Have you people ever considered the following:
Run MetaTrader as you usually do. Load your damn heavily protected Indicators or whatever. Run a process dumping tool and dump the entire memory of the terminal.exe process to a file (... and maybe other memory ranges it allocates) use a hexeditor or normal texteditor and search for fragments of your so perfectly protected Indicators.
I haven't tried this but I do have nearly 30 years of knowledge in low level programming (680x0 assembler, powerpc and so on).
Ok I was a bit in a hurry when I replied to this thread and thus like to extend a few lines. Something like real code protection does not exist. You might be able to crypt, move, rotate, copylock your code but at the end it's naked again.
For example: In former times I have written programs and dumped the start and end address of the code into a file. All jumps inside the code were set to a relative offset and the code (which is normal data after all) got rotated by 1 bit. The code is therefore not existing anymore. You can append a loader part to your code and have it unrotate again and have it re-allocate the addresses of the labels (usually found in hunks). Jump to entry and voila you run the program again.
Therefore the majority of people will believe that your program or indicator is well protected because you can't read any labels or other things from the crypt (executable). At the end it's visible again. Visible once you run it and have it executed through your process (or program).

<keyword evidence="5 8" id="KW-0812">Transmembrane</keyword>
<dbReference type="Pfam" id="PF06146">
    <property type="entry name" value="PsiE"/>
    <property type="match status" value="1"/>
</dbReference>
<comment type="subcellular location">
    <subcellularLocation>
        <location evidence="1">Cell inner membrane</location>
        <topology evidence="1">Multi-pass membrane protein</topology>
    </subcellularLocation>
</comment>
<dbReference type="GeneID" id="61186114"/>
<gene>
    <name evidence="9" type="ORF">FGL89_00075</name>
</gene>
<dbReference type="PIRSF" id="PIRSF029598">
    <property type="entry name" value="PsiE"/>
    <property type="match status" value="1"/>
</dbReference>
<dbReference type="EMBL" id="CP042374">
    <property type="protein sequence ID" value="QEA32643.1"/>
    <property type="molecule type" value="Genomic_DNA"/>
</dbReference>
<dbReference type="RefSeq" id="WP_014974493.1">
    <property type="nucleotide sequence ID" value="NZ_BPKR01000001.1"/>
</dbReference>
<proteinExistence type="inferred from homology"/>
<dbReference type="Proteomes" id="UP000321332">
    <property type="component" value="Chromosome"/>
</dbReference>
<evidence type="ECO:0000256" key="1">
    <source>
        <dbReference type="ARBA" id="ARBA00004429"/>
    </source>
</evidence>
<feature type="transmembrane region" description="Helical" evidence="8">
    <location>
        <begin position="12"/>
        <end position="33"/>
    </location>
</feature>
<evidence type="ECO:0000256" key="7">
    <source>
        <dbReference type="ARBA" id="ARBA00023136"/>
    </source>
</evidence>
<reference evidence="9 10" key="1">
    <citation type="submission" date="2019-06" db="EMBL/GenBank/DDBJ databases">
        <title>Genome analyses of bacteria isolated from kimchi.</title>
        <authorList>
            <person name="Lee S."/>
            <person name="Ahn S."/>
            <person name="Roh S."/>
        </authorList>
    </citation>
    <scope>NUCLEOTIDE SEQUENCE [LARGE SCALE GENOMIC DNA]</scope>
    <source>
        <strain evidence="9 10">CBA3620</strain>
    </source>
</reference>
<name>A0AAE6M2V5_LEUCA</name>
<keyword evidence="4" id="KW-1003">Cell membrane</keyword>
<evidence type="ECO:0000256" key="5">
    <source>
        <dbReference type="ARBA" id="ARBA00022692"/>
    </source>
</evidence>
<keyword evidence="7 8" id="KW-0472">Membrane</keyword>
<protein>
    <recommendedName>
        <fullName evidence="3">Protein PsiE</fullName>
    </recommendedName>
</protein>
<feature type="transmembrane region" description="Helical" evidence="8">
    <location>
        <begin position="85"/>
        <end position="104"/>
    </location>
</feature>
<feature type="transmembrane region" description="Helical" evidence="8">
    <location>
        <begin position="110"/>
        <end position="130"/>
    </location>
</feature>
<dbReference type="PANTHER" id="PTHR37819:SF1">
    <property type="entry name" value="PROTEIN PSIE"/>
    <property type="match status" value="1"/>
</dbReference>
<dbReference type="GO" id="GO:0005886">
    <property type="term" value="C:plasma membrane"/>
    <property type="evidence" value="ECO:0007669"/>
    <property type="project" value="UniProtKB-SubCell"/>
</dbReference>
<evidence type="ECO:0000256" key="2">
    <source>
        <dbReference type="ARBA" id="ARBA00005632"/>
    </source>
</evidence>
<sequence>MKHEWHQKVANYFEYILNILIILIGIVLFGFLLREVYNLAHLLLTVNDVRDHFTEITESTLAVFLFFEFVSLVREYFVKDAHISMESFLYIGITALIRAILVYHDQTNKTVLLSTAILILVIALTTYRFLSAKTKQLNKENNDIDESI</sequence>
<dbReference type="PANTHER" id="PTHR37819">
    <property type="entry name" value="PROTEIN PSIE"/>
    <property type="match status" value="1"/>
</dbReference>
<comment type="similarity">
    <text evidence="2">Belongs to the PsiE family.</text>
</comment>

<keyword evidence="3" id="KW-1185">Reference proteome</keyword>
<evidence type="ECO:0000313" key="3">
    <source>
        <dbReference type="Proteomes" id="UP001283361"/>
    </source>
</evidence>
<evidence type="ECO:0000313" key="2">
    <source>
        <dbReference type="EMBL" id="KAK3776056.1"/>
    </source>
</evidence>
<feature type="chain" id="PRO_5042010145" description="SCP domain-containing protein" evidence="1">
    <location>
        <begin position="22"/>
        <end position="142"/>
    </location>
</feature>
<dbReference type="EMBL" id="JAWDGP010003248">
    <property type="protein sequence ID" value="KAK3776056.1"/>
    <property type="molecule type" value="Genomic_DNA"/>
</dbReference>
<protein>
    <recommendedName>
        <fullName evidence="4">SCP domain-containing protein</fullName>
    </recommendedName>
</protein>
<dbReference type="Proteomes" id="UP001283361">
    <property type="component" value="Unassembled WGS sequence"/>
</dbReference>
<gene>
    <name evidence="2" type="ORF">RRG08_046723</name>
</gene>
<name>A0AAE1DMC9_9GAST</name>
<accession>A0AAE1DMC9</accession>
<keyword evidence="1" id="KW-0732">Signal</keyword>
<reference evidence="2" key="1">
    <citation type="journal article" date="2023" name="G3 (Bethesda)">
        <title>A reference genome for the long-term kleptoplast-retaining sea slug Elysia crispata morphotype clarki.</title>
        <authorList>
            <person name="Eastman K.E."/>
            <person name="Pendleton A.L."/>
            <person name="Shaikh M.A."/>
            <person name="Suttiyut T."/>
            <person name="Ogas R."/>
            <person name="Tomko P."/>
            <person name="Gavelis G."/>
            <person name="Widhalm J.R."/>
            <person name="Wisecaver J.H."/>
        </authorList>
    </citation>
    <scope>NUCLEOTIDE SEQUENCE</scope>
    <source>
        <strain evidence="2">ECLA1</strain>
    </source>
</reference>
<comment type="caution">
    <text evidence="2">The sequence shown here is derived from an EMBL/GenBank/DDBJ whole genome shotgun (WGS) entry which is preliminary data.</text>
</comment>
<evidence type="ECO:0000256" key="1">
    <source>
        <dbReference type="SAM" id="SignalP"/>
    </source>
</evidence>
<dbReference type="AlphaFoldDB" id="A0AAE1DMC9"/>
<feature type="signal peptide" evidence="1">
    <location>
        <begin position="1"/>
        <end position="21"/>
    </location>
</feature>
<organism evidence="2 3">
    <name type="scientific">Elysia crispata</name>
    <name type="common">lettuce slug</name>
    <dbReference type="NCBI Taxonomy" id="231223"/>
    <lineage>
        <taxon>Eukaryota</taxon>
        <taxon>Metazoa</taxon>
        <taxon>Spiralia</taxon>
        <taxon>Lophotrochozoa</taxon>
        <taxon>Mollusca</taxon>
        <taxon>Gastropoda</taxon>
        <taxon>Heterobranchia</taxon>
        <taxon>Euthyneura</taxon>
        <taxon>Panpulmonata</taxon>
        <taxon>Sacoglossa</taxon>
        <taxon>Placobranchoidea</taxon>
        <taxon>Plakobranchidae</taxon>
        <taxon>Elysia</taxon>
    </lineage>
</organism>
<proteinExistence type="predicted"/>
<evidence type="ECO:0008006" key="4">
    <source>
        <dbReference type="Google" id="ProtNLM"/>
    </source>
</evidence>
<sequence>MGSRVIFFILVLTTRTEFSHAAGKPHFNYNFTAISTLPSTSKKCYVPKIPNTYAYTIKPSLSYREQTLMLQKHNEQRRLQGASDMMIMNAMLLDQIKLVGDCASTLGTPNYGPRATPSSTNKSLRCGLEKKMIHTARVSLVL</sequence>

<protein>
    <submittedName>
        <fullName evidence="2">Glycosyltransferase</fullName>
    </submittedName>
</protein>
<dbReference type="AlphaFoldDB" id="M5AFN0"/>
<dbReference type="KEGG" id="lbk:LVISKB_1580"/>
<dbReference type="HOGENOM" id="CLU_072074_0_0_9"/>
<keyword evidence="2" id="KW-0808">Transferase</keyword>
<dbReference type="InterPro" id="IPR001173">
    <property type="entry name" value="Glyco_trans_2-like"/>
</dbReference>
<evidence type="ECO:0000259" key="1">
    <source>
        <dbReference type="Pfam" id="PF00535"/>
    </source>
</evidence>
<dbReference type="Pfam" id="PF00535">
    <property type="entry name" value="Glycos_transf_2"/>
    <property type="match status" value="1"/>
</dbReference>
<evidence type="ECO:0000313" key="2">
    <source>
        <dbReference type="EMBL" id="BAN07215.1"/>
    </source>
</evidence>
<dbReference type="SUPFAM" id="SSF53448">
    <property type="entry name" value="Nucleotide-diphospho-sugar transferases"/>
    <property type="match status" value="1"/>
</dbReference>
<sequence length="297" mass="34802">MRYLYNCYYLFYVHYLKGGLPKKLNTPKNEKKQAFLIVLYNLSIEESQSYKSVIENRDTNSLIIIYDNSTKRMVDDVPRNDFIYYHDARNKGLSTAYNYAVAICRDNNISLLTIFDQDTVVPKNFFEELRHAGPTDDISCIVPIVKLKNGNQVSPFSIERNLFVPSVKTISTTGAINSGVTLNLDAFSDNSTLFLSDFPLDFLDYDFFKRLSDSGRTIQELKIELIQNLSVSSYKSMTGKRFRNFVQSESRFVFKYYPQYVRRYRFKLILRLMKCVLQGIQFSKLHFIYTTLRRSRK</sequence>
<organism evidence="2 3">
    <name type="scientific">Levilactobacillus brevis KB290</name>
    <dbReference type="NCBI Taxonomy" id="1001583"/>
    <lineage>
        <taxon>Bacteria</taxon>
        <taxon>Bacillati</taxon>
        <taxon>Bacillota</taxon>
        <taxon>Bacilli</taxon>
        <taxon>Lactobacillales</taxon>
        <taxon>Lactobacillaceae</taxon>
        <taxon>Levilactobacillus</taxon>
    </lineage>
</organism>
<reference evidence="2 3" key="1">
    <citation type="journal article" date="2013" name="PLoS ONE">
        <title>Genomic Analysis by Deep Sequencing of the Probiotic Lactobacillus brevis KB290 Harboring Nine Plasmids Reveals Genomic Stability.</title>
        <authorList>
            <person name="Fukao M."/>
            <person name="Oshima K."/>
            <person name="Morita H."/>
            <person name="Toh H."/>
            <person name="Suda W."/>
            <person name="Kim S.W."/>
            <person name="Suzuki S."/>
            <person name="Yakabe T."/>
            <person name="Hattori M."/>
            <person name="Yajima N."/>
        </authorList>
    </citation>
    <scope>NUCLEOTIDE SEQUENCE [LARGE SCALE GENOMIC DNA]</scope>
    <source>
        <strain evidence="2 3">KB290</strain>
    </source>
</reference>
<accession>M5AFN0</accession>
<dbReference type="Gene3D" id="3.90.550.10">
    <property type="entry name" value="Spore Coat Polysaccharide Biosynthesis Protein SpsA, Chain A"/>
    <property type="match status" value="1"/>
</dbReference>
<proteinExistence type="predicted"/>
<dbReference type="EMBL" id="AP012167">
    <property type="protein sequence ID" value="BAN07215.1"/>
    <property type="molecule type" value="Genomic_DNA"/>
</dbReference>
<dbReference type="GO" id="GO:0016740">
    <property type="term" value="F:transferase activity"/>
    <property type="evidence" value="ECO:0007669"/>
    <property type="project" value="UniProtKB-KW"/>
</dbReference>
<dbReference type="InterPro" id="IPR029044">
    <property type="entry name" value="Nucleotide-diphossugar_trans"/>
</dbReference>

You can cripple, shift code and or do protection as much you want. Once the program runs, then most of the protection is gone again (with some exceptions like keyfile or serial numbers etc.).
So I am assuming the same for indicators. They get compiled yes. Is it a binary ? Don't know. Is it a bytecode ? I don't know either. But I am quite sure that once you run it in terminal.exe and you dump the memory areas that terminal.exe allocated for the indicator, that you might be able to get traces of your code (even if it's strings of used text inside it or similar).
Maybe you might get some sort of CODE back as in your *.mql4 files. Maybe you won't. Maybe you get some bytecode, maybe not. Maybe you get something. Maybe terminal.exe has it's own code-interpreter inside that interprets the code generated by the metaeditor.exe so terminal.exe understands. As I previously said, I haven't tried it.
What I like to explain is that if you want to crypt or protect your code then don't always see it from one side (e.g. the ex4 files that the metaeditor compiled and covered with some unknown code. See it also from the otherside. Once you run it, your protected code is naked again. And this is one part to get the fingers on it. Can work. Must not.
One negative effect by dumping the start and end address of a running code is this. Everything is initialized. Arrays are filled with values, placeholders could have values etc.
Good points Ali. Thanks.
The mining in the memory dump seems to be expensive solution. So far the only cheap solution came from knowledge leakage from Metaquotes. I expect that someone - who is capable of memory code mining - can code the MQL4 himself from scratch for less effort. It makes me currently feeling safe until the new knowledge leakage appears to enable cheap decoders. Then the plan B comes - coding it the way which makes the disassembled code tampering worth high cost.